Installing an artifact server¶
BuildStream caches the results of builds in a local artifact cache, and will avoid building an element if there is a suitable build already present in the local artifact cache.
In addition to the local artifact cache, you can configure one or more remote artifact caches and BuildStream will then try to pull a suitable build from one of the remotes, falling back to a local build if needed.
Configuring BuildStream to use remote caches¶
A project will often set up continuous build infrastructure that pushes built artifacts to a shared cache, so developers working on the project can make use of these pre-built artifacts instead of having to each build the whole project locally. The project can declare this cache in its project configuration file.
Users can declare additional remote caches in the user configuration. There are several use cases for this: your project may not define its own cache, it may be useful to have a local mirror of its cache, or you may have a reason to share artifacts privately.
Remote artifact caches are identified by their URL. There are currently two supported protocols:
http: Pull and push access, without transport-layer security
https: Pull and push access, with transport-layer security
BuildStream allows you to configure as many caches as you like, and will query them in a specific order:
- Project-specific overrides in the user config
- Project configuration
- User configuration
When an artifact is built locally, BuildStream will try to push it to all the
caches which have the
push: true flag set. You can also manually push
artifacts to a specific cache using the bst pull command.
Artifacts are identified using the element’s cache key so the builds provided by a cache should be interchangable with those provided by any other cache.
Setting up a remote artifact cache¶
The rest of this page outlines how to set up a shared artifact cache.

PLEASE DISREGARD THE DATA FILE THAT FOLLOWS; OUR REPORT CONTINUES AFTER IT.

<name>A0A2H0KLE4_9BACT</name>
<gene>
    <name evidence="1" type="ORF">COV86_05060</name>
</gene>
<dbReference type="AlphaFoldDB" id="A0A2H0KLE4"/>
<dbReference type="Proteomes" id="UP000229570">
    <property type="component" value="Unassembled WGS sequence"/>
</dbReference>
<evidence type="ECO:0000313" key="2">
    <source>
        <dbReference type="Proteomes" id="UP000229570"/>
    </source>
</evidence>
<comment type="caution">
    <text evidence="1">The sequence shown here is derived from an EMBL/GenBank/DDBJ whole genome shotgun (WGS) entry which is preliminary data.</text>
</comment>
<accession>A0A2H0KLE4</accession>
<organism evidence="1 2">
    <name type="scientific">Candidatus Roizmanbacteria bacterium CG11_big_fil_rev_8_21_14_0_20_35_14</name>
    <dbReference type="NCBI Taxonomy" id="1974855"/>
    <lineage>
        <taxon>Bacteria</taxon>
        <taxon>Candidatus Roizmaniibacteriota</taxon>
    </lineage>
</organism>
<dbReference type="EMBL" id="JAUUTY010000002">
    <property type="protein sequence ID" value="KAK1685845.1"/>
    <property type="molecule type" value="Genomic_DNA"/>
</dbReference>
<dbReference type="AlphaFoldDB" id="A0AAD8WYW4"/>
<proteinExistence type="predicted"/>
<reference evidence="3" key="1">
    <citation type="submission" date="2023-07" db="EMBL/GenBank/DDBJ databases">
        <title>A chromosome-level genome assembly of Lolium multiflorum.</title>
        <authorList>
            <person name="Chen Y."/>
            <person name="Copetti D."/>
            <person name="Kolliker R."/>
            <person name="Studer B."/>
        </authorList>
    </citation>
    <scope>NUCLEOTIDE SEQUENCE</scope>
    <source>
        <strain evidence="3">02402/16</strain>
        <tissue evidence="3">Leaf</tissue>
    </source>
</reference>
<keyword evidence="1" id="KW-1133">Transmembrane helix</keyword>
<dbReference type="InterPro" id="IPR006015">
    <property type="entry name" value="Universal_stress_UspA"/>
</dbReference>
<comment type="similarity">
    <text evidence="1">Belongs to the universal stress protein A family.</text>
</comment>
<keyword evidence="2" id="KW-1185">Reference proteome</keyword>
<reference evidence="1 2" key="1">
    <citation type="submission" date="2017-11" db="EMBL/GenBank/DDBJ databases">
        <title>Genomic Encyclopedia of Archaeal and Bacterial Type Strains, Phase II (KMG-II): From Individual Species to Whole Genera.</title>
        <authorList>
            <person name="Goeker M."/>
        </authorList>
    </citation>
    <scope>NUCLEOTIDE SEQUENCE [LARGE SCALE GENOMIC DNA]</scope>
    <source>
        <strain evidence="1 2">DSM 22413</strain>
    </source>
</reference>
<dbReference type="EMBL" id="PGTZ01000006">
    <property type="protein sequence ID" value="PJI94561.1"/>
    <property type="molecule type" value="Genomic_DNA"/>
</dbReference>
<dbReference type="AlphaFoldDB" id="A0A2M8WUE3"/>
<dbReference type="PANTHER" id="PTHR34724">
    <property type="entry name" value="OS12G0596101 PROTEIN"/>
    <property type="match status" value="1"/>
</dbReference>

Setting up the user¶
A specific user is not needed, however, a dedicated user to own the artifact cache is recommended.
The recommended approach is to run two instances on different ports. One instance has push disabled and doesn’t require client authentication. The other instance has push enabled and requires client authentication.
Alternatively, you can set up a reverse proxy and handle authentication and authorization there.
Installing the server¶
You will also need to install BuildStream on the artifact server in order to receive uploaded artifacts over ssh. Follow the instructions for installing BuildStream here
When installing BuildStream on the artifact server, it must be installed
in a system wide location, with
pip3 install . in the BuildStream
Otherwise, some tinkering is required to ensure BuildStream is available
PATH when it’s companion
bst-artifact-server program is run
You can install only the artifact server companion program without
requiring BuildStream’s more exigent dependencies by setting the
BST_ARTIFACTS_ONLY environment variable at install time, like so:
BST_ARTIFACTS_ONLY=1 pip3 install .
CAS Artifact Server
bst-artifact-server [OPTIONS] REPO
Port number [required]
Private server key for TLS (PEM-encoded)
Public server certificate for TLS (PEM-encoded)
Public client certificates for TLS (PEM-encoded)
Allow clients to upload blobs and update artifact cache
Disk head room minimum in bytes
Disk head room maximum in bytes
Key pair for the server¶
For TLS you need a key pair for the server. The following example creates a self-signed key, which requires clients to have a copy of the server certificate (e.g., in the project directory). You can also use a key pair obtained from a trusted certificate authority instead.
openssl req -new -newkey rsa:4096 -x509 -sha256 -days 3650 -nodes -batch -subj "/CN=artifacts.com" -out server.crt -keyout server.key
In order to give permission to a given user to upload artifacts, create a TLS key pair on the client.
openssl req -new -newkey rsa:4096 -x509 -sha256 -days 3650 -nodes -batch -subj "/CN=client" -out client.crt -keyout client.key
Copy the public client certificate
client.crt to the server and then add it
to the authorized keys, like so:
cat client.crt >> /home/artifacts/authorized.crt
Serve the cache over https¶
Public instance without push:
bst-artifact-server --port 11001 --server-key server.key --server-cert server.crt /home/artifacts/artifacts
Instance with push and requiring client authentication:
bst-artifact-server --port 11002 --server-key server.key --server-cert server.crt --client-certs authorized.crt --enable-push /home/artifacts/artifacts
The user configuration for artifacts is documented with the rest of the user configuration documentation.
Assuming you have the same setup used in this document, and that your
host is reachable on the internet as
artifacts.com (for example),
then a user can use the following user configuration:
# # Artifacts # artifacts: url: https://artifacts.com:11001 # Optional server certificate if not trusted by system root certificates server-cert: server.crt
Pull and push:
# # Artifacts # artifacts: url: https://artifacts.com:11002 # Optional server certificate if not trusted by system root certificates server-cert: server.crt # Optional client key pair for authentication client-key: client.key client-cert: client.crt push: true